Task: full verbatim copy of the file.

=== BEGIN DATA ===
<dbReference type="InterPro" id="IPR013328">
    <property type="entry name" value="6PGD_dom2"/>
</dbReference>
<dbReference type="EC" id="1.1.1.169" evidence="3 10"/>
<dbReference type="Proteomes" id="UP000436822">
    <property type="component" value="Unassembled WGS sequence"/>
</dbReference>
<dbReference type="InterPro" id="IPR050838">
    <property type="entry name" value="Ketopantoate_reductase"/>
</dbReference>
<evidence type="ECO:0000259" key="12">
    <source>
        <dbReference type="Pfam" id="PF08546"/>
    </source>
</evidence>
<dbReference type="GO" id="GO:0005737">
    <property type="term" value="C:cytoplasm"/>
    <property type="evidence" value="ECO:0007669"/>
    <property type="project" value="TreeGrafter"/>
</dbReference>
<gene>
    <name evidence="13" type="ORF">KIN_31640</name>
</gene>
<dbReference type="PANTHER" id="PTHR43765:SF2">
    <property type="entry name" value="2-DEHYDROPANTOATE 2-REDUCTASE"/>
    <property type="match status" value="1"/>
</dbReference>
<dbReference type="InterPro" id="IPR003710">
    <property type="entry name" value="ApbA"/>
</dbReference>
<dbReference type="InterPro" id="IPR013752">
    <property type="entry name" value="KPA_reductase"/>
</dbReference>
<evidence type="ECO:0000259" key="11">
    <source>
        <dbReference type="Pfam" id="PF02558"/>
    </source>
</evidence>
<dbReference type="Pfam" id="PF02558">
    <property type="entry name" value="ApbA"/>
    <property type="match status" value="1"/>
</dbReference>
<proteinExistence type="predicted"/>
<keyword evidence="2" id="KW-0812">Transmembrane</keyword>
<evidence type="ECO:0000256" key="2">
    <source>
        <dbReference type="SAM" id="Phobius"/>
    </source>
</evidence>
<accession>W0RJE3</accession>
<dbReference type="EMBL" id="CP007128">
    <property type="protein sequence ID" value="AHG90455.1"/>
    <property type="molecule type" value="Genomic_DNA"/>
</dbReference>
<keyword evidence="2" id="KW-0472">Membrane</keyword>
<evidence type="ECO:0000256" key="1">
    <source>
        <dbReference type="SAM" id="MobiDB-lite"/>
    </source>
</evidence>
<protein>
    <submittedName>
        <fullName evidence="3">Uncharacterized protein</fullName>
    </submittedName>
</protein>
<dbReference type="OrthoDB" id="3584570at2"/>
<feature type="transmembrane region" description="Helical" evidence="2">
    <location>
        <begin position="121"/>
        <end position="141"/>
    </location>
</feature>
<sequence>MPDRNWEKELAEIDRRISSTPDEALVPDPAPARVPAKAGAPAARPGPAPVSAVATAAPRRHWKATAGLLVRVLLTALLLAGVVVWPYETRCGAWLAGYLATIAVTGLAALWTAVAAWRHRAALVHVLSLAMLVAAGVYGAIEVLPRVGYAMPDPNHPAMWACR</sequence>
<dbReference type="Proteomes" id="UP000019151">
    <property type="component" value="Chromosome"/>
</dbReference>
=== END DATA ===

<dbReference type="InterPro" id="IPR013328">
    <property type="entry name" value="6PGD_dom2"/>
</dbReference>
<dbReference type="EC" id="1.1.1.169" evidence="3 10"/>
<dbReference type="Proteomes" id="UP000436822">
    <property type="component" value="Unassembled WGS sequence"/>
</dbReference>
<dbReference type="InterPro" id="IPR050838">
    <property type="entry name" value="Ketopantoate_reductase"/>
</dbReference>
<evidence type="ECO:0000259" key="12">
    <source>
        <dbReference type="Pfam" id="PF08546"/>
    </source>
</evidence>
<dbReference type="GO" id="GO:0005737">
    <property type="term" value="C:cytoplasm"/>
    <property type="evidence" value="ECO:0007669"/>
    <property type="project" value="TreeGrafter"/>
</dbReference>
<gene>
    <name evidence="13" type="ORF">KIN_31640</name>
</gene>
<dbReference type="PANTHER" id="PTHR43765:SF2">
    <property type="entry name" value="2-DEHYDROPANTOATE 2-REDUCTASE"/>
    <property type="match status" value="1"/>
</dbReference>
<dbReference type="InterPro" id="IPR003710">
    <property type="entry name" value="ApbA"/>
</dbReference>
<dbReference type="InterPro" id="IPR013752">
    <property type="entry name" value="KPA_reductase"/>
</dbReference>
<evidence type="ECO:0000259" key="11">
    <source>
        <dbReference type="Pfam" id="PF02558"/>
    </source>
</evidence>
<dbReference type="Pfam" id="PF02558">
    <property type="entry name" value="ApbA"/>
    <property type="match status" value="1"/>
</dbReference>
<proteinExistence type="predicted"/>
<keyword evidence="2" id="KW-0812">Transmembrane</keyword>
<evidence type="ECO:0000256" key="2">
    <source>
        <dbReference type="SAM" id="Phobius"/>
    </source>
</evidence>
<accession>W0RJE3</accession>
<dbReference type="EMBL" id="CP007128">
    <property type="protein sequence ID" value="AHG90455.1"/>
    <property type="molecule type" value="Genomic_DNA"/>
</dbReference>
<keyword evidence="2" id="KW-0472">Membrane</keyword>
<evidence type="ECO:0000256" key="1">
    <source>
        <dbReference type="SAM" id="MobiDB-lite"/>
    </source>
</evidence>
<protein>
    <submittedName>
        <fullName evidence="3">Uncharacterized protein</fullName>
    </submittedName>
</protein>
<dbReference type="OrthoDB" id="3584570at2"/>
<feature type="transmembrane region" description="Helical" evidence="2">
    <location>
        <begin position="121"/>
        <end position="141"/>
    </location>
</feature>
<sequence>MPDRNWEKELAEIDRRISSTPDEALVPDPAPARVPAKAGAPAARPGPAPVSAVATAAPRRHWKATAGLLVRVLLTALLLAGVVVWPYETRCGAWLAGYLATIAVTGLAALWTAVAAWRHRAALVHVLSLAMLVAAGVYGAIEVLPRVGYAMPDPNHPAMWACR</sequence>
<dbReference type="Proteomes" id="UP000019151">
    <property type="component" value="Chromosome"/>
</dbReference>